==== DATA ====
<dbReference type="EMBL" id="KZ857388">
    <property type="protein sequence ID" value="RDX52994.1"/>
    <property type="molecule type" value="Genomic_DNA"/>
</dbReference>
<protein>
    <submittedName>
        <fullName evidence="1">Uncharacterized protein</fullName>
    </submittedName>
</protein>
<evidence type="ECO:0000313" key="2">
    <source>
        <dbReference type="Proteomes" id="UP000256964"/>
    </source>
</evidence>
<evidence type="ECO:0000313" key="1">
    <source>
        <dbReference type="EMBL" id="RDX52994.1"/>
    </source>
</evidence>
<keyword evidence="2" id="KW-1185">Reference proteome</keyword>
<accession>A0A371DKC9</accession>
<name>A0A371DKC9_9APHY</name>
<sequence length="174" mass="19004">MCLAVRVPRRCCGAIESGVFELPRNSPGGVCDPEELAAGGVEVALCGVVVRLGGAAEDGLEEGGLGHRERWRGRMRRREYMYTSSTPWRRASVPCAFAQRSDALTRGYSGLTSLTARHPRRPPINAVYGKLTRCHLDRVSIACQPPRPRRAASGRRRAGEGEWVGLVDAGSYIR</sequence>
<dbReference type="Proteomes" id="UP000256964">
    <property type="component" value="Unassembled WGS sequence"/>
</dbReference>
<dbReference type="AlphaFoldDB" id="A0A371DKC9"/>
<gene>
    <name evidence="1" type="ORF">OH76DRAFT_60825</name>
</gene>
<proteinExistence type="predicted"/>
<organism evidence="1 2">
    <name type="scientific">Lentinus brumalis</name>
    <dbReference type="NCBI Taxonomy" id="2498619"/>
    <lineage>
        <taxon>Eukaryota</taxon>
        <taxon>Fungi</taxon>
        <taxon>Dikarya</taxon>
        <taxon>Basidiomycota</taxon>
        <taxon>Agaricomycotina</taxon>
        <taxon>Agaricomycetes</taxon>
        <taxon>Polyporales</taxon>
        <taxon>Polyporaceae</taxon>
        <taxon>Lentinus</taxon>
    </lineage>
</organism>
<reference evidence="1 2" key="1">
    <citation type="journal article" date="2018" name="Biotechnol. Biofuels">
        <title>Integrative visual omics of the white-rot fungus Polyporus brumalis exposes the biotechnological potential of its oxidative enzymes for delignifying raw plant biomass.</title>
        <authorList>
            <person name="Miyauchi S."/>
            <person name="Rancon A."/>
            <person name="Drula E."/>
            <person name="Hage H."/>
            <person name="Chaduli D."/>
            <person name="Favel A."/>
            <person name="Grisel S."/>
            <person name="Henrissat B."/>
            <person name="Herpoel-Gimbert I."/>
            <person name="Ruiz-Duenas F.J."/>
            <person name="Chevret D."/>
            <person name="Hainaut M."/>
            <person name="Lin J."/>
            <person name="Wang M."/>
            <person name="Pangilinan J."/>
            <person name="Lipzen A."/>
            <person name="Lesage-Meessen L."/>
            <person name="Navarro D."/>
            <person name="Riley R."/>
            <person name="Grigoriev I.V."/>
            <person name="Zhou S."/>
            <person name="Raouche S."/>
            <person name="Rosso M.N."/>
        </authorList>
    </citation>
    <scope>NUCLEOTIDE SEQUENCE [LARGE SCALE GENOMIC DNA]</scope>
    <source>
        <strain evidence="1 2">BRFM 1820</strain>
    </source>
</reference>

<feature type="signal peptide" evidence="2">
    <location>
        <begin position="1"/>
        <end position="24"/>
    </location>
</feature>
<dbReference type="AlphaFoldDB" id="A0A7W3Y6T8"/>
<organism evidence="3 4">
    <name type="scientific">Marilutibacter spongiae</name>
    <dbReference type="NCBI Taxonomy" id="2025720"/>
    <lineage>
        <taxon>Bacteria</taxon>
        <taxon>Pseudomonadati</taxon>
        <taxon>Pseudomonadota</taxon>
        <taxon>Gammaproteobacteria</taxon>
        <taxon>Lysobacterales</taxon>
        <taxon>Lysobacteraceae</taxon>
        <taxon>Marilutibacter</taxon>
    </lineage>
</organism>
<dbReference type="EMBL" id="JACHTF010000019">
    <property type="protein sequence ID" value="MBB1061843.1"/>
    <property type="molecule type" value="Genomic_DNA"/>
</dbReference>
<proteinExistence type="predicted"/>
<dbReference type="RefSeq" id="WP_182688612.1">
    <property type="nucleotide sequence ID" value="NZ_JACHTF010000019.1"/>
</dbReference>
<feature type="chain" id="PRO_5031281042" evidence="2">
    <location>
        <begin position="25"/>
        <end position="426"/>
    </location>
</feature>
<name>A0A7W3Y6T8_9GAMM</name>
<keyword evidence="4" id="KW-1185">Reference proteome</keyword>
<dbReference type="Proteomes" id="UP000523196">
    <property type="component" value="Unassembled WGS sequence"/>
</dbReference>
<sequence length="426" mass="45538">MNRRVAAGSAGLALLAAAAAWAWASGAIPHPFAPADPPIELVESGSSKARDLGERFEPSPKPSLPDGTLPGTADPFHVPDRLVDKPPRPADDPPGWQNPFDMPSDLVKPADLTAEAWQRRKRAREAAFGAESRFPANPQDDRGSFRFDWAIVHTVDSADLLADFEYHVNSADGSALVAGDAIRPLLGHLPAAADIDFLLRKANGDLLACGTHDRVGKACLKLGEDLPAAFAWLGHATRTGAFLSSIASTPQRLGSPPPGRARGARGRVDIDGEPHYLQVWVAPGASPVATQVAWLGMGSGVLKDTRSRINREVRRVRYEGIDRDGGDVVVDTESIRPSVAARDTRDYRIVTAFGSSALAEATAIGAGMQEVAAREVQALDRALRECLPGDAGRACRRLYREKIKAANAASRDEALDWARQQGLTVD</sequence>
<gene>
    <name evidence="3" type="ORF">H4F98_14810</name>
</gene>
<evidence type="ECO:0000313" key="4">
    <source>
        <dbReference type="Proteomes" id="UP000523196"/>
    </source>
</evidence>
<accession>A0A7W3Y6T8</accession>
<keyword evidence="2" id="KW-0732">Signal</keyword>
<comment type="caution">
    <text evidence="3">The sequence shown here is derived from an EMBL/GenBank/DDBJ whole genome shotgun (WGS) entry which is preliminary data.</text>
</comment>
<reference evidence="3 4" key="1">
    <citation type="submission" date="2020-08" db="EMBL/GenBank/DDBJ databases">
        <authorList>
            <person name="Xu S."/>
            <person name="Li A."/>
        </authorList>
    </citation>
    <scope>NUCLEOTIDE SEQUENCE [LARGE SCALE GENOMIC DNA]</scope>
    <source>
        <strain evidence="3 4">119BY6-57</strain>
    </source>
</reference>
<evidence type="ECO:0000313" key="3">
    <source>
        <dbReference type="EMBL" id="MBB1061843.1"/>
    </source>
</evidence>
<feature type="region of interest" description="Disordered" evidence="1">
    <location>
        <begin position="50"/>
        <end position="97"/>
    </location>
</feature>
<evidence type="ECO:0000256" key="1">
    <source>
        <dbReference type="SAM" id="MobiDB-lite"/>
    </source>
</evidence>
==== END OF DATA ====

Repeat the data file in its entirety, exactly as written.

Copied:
<dbReference type="EMBL" id="KZ857388">
    <property type="protein sequence ID" value="RDX52994.1"/>
    <property type="molecule type" value="Genomic_DNA"/>
</dbReference>
<protein>
    <submittedName>
        <fullName evidence="1">Uncharacterized protein</fullName>
    </submittedName>
</protein>
<evidence type="ECO:0000313" key="2">
    <source>
        <dbReference type="Proteomes" id="UP000256964"/>
    </source>
</evidence>
<evidence type="ECO:0000313" key="1">
    <source>
        <dbReference type="EMBL" id="RDX52994.1"/>
    </source>
</evidence>
<keyword evidence="2" id="KW-1185">Reference proteome</keyword>
<accession>A0A371DKC9</accession>
<name>A0A371DKC9_9APHY</name>
<sequence length="174" mass="19004">MCLAVRVPRRCCGAIESGVFELPRNSPGGVCDPEELAAGGVEVALCGVVVRLGGAAEDGLEEGGLGHRERWRGRMRRREYMYTSSTPWRRASVPCAFAQRSDALTRGYSGLTSLTARHPRRPPINAVYGKLTRCHLDRVSIACQPPRPRRAASGRRRAGEGEWVGLVDAGSYIR</sequence>
<dbReference type="Proteomes" id="UP000256964">
    <property type="component" value="Unassembled WGS sequence"/>
</dbReference>
<dbReference type="AlphaFoldDB" id="A0A371DKC9"/>
<gene>
    <name evidence="1" type="ORF">OH76DRAFT_60825</name>
</gene>
<proteinExistence type="predicted"/>
<organism evidence="1 2">
    <name type="scientific">Lentinus brumalis</name>
    <dbReference type="NCBI Taxonomy" id="2498619"/>
    <lineage>
        <taxon>Eukaryota</taxon>
        <taxon>Fungi</taxon>
        <taxon>Dikarya</taxon>
        <taxon>Basidiomycota</taxon>
        <taxon>Agaricomycotina</taxon>
        <taxon>Agaricomycetes</taxon>
        <taxon>Polyporales</taxon>
        <taxon>Polyporaceae</taxon>
        <taxon>Lentinus</taxon>
    </lineage>
</organism>
<reference evidence="1 2" key="1">
    <citation type="journal article" date="2018" name="Biotechnol. Biofuels">
        <title>Integrative visual omics of the white-rot fungus Polyporus brumalis exposes the biotechnological potential of its oxidative enzymes for delignifying raw plant biomass.</title>
        <authorList>
            <person name="Miyauchi S."/>
            <person name="Rancon A."/>
            <person name="Drula E."/>
            <person name="Hage H."/>
            <person name="Chaduli D."/>
            <person name="Favel A."/>
            <person name="Grisel S."/>
            <person name="Henrissat B."/>
            <person name="Herpoel-Gimbert I."/>
            <person name="Ruiz-Duenas F.J."/>
            <person name="Chevret D."/>
            <person name="Hainaut M."/>
            <person name="Lin J."/>
            <person name="Wang M."/>
            <person name="Pangilinan J."/>
            <person name="Lipzen A."/>
            <person name="Lesage-Meessen L."/>
            <person name="Navarro D."/>
            <person name="Riley R."/>
            <person name="Grigoriev I.V."/>
            <person name="Zhou S."/>
            <person name="Raouche S."/>
            <person name="Rosso M.N."/>
        </authorList>
    </citation>
    <scope>NUCLEOTIDE SEQUENCE [LARGE SCALE GENOMIC DNA]</scope>
    <source>
        <strain evidence="1 2">BRFM 1820</strain>
    </source>
</reference>

<feature type="signal peptide" evidence="2">
    <location>
        <begin position="1"/>
        <end position="24"/>
    </location>
</feature>
<dbReference type="AlphaFoldDB" id="A0A7W3Y6T8"/>
<organism evidence="3 4">
    <name type="scientific">Marilutibacter spongiae</name>
    <dbReference type="NCBI Taxonomy" id="2025720"/>
    <lineage>
        <taxon>Bacteria</taxon>
        <taxon>Pseudomonadati</taxon>
        <taxon>Pseudomonadota</taxon>
        <taxon>Gammaproteobacteria</taxon>
        <taxon>Lysobacterales</taxon>
        <taxon>Lysobacteraceae</taxon>
        <taxon>Marilutibacter</taxon>
    </lineage>
</organism>
<dbReference type="EMBL" id="JACHTF010000019">
    <property type="protein sequence ID" value="MBB1061843.1"/>
    <property type="molecule type" value="Genomic_DNA"/>
</dbReference>
<proteinExistence type="predicted"/>
<dbReference type="RefSeq" id="WP_182688612.1">
    <property type="nucleotide sequence ID" value="NZ_JACHTF010000019.1"/>
</dbReference>
<feature type="chain" id="PRO_5031281042" evidence="2">
    <location>
        <begin position="25"/>
        <end position="426"/>
    </location>
</feature>
<name>A0A7W3Y6T8_9GAMM</name>
<keyword evidence="4" id="KW-1185">Reference proteome</keyword>
<dbReference type="Proteomes" id="UP000523196">
    <property type="component" value="Unassembled WGS sequence"/>
</dbReference>
<sequence length="426" mass="45538">MNRRVAAGSAGLALLAAAAAWAWASGAIPHPFAPADPPIELVESGSSKARDLGERFEPSPKPSLPDGTLPGTADPFHVPDRLVDKPPRPADDPPGWQNPFDMPSDLVKPADLTAEAWQRRKRAREAAFGAESRFPANPQDDRGSFRFDWAIVHTVDSADLLADFEYHVNSADGSALVAGDAIRPLLGHLPAAADIDFLLRKANGDLLACGTHDRVGKACLKLGEDLPAAFAWLGHATRTGAFLSSIASTPQRLGSPPPGRARGARGRVDIDGEPHYLQVWVAPGASPVATQVAWLGMGSGVLKDTRSRINREVRRVRYEGIDRDGGDVVVDTESIRPSVAARDTRDYRIVTAFGSSALAEATAIGAGMQEVAAREVQALDRALRECLPGDAGRACRRLYREKIKAANAASRDEALDWARQQGLTVD</sequence>
<gene>
    <name evidence="3" type="ORF">H4F98_14810</name>
</gene>
<evidence type="ECO:0000313" key="4">
    <source>
        <dbReference type="Proteomes" id="UP000523196"/>
    </source>
</evidence>
<accession>A0A7W3Y6T8</accession>
<keyword evidence="2" id="KW-0732">Signal</keyword>
<comment type="caution">
    <text evidence="3">The sequence shown here is derived from an EMBL/GenBank/DDBJ whole genome shotgun (WGS) entry which is preliminary data.</text>
</comment>
<reference evidence="3 4" key="1">
    <citation type="submission" date="2020-08" db="EMBL/GenBank/DDBJ databases">
        <authorList>
            <person name="Xu S."/>
            <person name="Li A."/>
        </authorList>
    </citation>
    <scope>NUCLEOTIDE SEQUENCE [LARGE SCALE GENOMIC DNA]</scope>
    <source>
        <strain evidence="3 4">119BY6-57</strain>
    </source>
</reference>
<evidence type="ECO:0000313" key="3">
    <source>
        <dbReference type="EMBL" id="MBB1061843.1"/>
    </source>
</evidence>
<feature type="region of interest" description="Disordered" evidence="1">
    <location>
        <begin position="50"/>
        <end position="97"/>
    </location>
</feature>
<evidence type="ECO:0000256" key="1">
    <source>
        <dbReference type="SAM" id="MobiDB-lite"/>
    </source>
</evidence>